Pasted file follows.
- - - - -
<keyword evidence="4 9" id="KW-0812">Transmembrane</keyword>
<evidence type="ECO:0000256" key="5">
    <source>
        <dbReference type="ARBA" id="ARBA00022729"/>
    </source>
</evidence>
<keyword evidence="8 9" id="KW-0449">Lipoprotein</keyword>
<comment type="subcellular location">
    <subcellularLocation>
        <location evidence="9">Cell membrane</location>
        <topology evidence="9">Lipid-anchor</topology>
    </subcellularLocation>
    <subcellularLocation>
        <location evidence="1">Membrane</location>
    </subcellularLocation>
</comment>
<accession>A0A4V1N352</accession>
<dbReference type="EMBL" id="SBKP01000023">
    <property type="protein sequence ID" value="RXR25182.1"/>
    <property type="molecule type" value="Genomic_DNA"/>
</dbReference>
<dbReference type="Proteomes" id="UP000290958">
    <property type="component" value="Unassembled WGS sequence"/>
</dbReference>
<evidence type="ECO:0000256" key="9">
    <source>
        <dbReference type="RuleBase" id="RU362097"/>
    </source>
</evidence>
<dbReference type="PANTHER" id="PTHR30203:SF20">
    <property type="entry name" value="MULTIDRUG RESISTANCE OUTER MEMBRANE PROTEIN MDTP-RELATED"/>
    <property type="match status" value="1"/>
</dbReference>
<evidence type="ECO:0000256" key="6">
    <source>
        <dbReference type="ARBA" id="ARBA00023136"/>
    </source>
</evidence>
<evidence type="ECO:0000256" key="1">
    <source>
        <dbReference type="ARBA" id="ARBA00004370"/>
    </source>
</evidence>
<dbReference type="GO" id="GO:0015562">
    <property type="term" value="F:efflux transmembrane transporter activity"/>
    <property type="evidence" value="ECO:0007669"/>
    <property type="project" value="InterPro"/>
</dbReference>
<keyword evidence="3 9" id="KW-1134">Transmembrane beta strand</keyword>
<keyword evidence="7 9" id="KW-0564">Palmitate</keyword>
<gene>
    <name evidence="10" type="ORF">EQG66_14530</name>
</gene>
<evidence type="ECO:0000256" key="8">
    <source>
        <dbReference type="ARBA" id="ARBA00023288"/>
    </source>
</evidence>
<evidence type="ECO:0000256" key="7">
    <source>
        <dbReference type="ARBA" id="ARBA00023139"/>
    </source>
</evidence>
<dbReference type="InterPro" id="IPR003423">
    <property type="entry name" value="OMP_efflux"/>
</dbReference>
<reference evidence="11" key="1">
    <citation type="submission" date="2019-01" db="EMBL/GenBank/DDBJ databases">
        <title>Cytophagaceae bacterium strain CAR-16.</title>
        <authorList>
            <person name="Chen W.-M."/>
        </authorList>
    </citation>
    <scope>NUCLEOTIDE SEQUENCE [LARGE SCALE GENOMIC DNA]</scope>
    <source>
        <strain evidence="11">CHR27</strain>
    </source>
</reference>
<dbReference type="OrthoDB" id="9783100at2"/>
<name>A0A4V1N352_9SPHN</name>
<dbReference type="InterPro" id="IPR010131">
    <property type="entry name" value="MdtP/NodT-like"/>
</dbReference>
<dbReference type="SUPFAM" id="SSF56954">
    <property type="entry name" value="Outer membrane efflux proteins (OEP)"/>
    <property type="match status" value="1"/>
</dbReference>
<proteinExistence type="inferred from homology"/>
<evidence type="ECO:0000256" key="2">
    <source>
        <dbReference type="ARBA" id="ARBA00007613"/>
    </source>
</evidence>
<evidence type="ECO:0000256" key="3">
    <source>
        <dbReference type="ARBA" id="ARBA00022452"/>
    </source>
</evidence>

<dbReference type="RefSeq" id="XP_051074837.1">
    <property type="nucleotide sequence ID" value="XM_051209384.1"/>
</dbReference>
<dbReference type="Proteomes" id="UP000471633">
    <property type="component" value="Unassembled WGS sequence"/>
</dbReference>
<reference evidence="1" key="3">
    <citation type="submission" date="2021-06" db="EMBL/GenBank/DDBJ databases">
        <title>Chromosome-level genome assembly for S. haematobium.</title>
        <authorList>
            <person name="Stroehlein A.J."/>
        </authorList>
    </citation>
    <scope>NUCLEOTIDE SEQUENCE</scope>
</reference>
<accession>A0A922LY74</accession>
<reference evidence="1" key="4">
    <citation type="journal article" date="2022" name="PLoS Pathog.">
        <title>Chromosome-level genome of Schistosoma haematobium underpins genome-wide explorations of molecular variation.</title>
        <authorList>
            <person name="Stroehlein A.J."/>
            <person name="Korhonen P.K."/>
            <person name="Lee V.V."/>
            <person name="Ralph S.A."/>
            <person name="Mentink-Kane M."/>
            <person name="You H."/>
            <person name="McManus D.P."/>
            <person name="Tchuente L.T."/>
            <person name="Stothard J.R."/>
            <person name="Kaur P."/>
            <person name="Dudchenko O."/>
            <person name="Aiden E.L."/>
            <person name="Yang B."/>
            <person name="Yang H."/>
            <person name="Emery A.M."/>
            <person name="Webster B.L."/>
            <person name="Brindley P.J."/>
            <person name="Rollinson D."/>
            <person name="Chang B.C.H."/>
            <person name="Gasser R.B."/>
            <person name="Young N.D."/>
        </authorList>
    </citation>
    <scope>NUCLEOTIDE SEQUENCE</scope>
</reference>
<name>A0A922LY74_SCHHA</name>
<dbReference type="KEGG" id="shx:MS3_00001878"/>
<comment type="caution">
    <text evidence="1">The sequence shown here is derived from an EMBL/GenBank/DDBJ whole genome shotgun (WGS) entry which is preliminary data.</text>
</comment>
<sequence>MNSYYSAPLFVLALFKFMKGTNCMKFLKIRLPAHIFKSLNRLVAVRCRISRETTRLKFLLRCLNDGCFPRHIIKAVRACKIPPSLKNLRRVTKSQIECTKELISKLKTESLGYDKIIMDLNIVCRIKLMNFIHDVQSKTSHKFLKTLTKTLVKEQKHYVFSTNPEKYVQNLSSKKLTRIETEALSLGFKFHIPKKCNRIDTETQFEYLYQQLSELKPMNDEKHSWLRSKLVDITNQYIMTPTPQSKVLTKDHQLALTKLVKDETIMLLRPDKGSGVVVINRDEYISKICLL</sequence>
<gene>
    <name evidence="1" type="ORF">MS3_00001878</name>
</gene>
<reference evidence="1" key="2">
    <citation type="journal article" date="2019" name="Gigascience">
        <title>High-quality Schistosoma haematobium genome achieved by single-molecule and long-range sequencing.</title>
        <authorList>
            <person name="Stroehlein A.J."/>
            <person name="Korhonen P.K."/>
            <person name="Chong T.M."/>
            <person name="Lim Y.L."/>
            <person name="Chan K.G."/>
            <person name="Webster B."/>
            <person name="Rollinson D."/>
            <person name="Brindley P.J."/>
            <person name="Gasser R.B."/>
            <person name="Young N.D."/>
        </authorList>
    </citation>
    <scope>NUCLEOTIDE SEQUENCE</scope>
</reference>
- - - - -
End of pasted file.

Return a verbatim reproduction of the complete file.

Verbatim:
<keyword evidence="4 9" id="KW-0812">Transmembrane</keyword>
<evidence type="ECO:0000256" key="5">
    <source>
        <dbReference type="ARBA" id="ARBA00022729"/>
    </source>
</evidence>
<keyword evidence="8 9" id="KW-0449">Lipoprotein</keyword>
<comment type="subcellular location">
    <subcellularLocation>
        <location evidence="9">Cell membrane</location>
        <topology evidence="9">Lipid-anchor</topology>
    </subcellularLocation>
    <subcellularLocation>
        <location evidence="1">Membrane</location>
    </subcellularLocation>
</comment>
<accession>A0A4V1N352</accession>
<dbReference type="EMBL" id="SBKP01000023">
    <property type="protein sequence ID" value="RXR25182.1"/>
    <property type="molecule type" value="Genomic_DNA"/>
</dbReference>
<dbReference type="Proteomes" id="UP000290958">
    <property type="component" value="Unassembled WGS sequence"/>
</dbReference>
<evidence type="ECO:0000256" key="9">
    <source>
        <dbReference type="RuleBase" id="RU362097"/>
    </source>
</evidence>
<dbReference type="PANTHER" id="PTHR30203:SF20">
    <property type="entry name" value="MULTIDRUG RESISTANCE OUTER MEMBRANE PROTEIN MDTP-RELATED"/>
    <property type="match status" value="1"/>
</dbReference>
<evidence type="ECO:0000256" key="6">
    <source>
        <dbReference type="ARBA" id="ARBA00023136"/>
    </source>
</evidence>
<evidence type="ECO:0000256" key="1">
    <source>
        <dbReference type="ARBA" id="ARBA00004370"/>
    </source>
</evidence>
<dbReference type="GO" id="GO:0015562">
    <property type="term" value="F:efflux transmembrane transporter activity"/>
    <property type="evidence" value="ECO:0007669"/>
    <property type="project" value="InterPro"/>
</dbReference>
<keyword evidence="3 9" id="KW-1134">Transmembrane beta strand</keyword>
<keyword evidence="7 9" id="KW-0564">Palmitate</keyword>
<gene>
    <name evidence="10" type="ORF">EQG66_14530</name>
</gene>
<evidence type="ECO:0000256" key="8">
    <source>
        <dbReference type="ARBA" id="ARBA00023288"/>
    </source>
</evidence>
<evidence type="ECO:0000256" key="7">
    <source>
        <dbReference type="ARBA" id="ARBA00023139"/>
    </source>
</evidence>
<dbReference type="InterPro" id="IPR003423">
    <property type="entry name" value="OMP_efflux"/>
</dbReference>
<reference evidence="11" key="1">
    <citation type="submission" date="2019-01" db="EMBL/GenBank/DDBJ databases">
        <title>Cytophagaceae bacterium strain CAR-16.</title>
        <authorList>
            <person name="Chen W.-M."/>
        </authorList>
    </citation>
    <scope>NUCLEOTIDE SEQUENCE [LARGE SCALE GENOMIC DNA]</scope>
    <source>
        <strain evidence="11">CHR27</strain>
    </source>
</reference>
<dbReference type="OrthoDB" id="9783100at2"/>
<name>A0A4V1N352_9SPHN</name>
<dbReference type="InterPro" id="IPR010131">
    <property type="entry name" value="MdtP/NodT-like"/>
</dbReference>
<dbReference type="SUPFAM" id="SSF56954">
    <property type="entry name" value="Outer membrane efflux proteins (OEP)"/>
    <property type="match status" value="1"/>
</dbReference>
<proteinExistence type="inferred from homology"/>
<evidence type="ECO:0000256" key="2">
    <source>
        <dbReference type="ARBA" id="ARBA00007613"/>
    </source>
</evidence>
<evidence type="ECO:0000256" key="3">
    <source>
        <dbReference type="ARBA" id="ARBA00022452"/>
    </source>
</evidence>

<dbReference type="RefSeq" id="XP_051074837.1">
    <property type="nucleotide sequence ID" value="XM_051209384.1"/>
</dbReference>
<dbReference type="Proteomes" id="UP000471633">
    <property type="component" value="Unassembled WGS sequence"/>
</dbReference>
<reference evidence="1" key="3">
    <citation type="submission" date="2021-06" db="EMBL/GenBank/DDBJ databases">
        <title>Chromosome-level genome assembly for S. haematobium.</title>
        <authorList>
            <person name="Stroehlein A.J."/>
        </authorList>
    </citation>
    <scope>NUCLEOTIDE SEQUENCE</scope>
</reference>
<accession>A0A922LY74</accession>
<reference evidence="1" key="4">
    <citation type="journal article" date="2022" name="PLoS Pathog.">
        <title>Chromosome-level genome of Schistosoma haematobium underpins genome-wide explorations of molecular variation.</title>
        <authorList>
            <person name="Stroehlein A.J."/>
            <person name="Korhonen P.K."/>
            <person name="Lee V.V."/>
            <person name="Ralph S.A."/>
            <person name="Mentink-Kane M."/>
            <person name="You H."/>
            <person name="McManus D.P."/>
            <person name="Tchuente L.T."/>
            <person name="Stothard J.R."/>
            <person name="Kaur P."/>
            <person name="Dudchenko O."/>
            <person name="Aiden E.L."/>
            <person name="Yang B."/>
            <person name="Yang H."/>
            <person name="Emery A.M."/>
            <person name="Webster B.L."/>
            <person name="Brindley P.J."/>
            <person name="Rollinson D."/>
            <person name="Chang B.C.H."/>
            <person name="Gasser R.B."/>
            <person name="Young N.D."/>
        </authorList>
    </citation>
    <scope>NUCLEOTIDE SEQUENCE</scope>
</reference>
<name>A0A922LY74_SCHHA</name>
<dbReference type="KEGG" id="shx:MS3_00001878"/>
<comment type="caution">
    <text evidence="1">The sequence shown here is derived from an EMBL/GenBank/DDBJ whole genome shotgun (WGS) entry which is preliminary data.</text>
</comment>
<sequence>MNSYYSAPLFVLALFKFMKGTNCMKFLKIRLPAHIFKSLNRLVAVRCRISRETTRLKFLLRCLNDGCFPRHIIKAVRACKIPPSLKNLRRVTKSQIECTKELISKLKTESLGYDKIIMDLNIVCRIKLMNFIHDVQSKTSHKFLKTLTKTLVKEQKHYVFSTNPEKYVQNLSSKKLTRIETEALSLGFKFHIPKKCNRIDTETQFEYLYQQLSELKPMNDEKHSWLRSKLVDITNQYIMTPTPQSKVLTKDHQLALTKLVKDETIMLLRPDKGSGVVVINRDEYISKICLL</sequence>
<gene>
    <name evidence="1" type="ORF">MS3_00001878</name>
</gene>
<reference evidence="1" key="2">
    <citation type="journal article" date="2019" name="Gigascience">
        <title>High-quality Schistosoma haematobium genome achieved by single-molecule and long-range sequencing.</title>
        <authorList>
            <person name="Stroehlein A.J."/>
            <person name="Korhonen P.K."/>
            <person name="Chong T.M."/>
            <person name="Lim Y.L."/>
            <person name="Chan K.G."/>
            <person name="Webster B."/>
            <person name="Rollinson D."/>
            <person name="Brindley P.J."/>
            <person name="Gasser R.B."/>
            <person name="Young N.D."/>
        </authorList>
    </citation>
    <scope>NUCLEOTIDE SEQUENCE</scope>
</reference>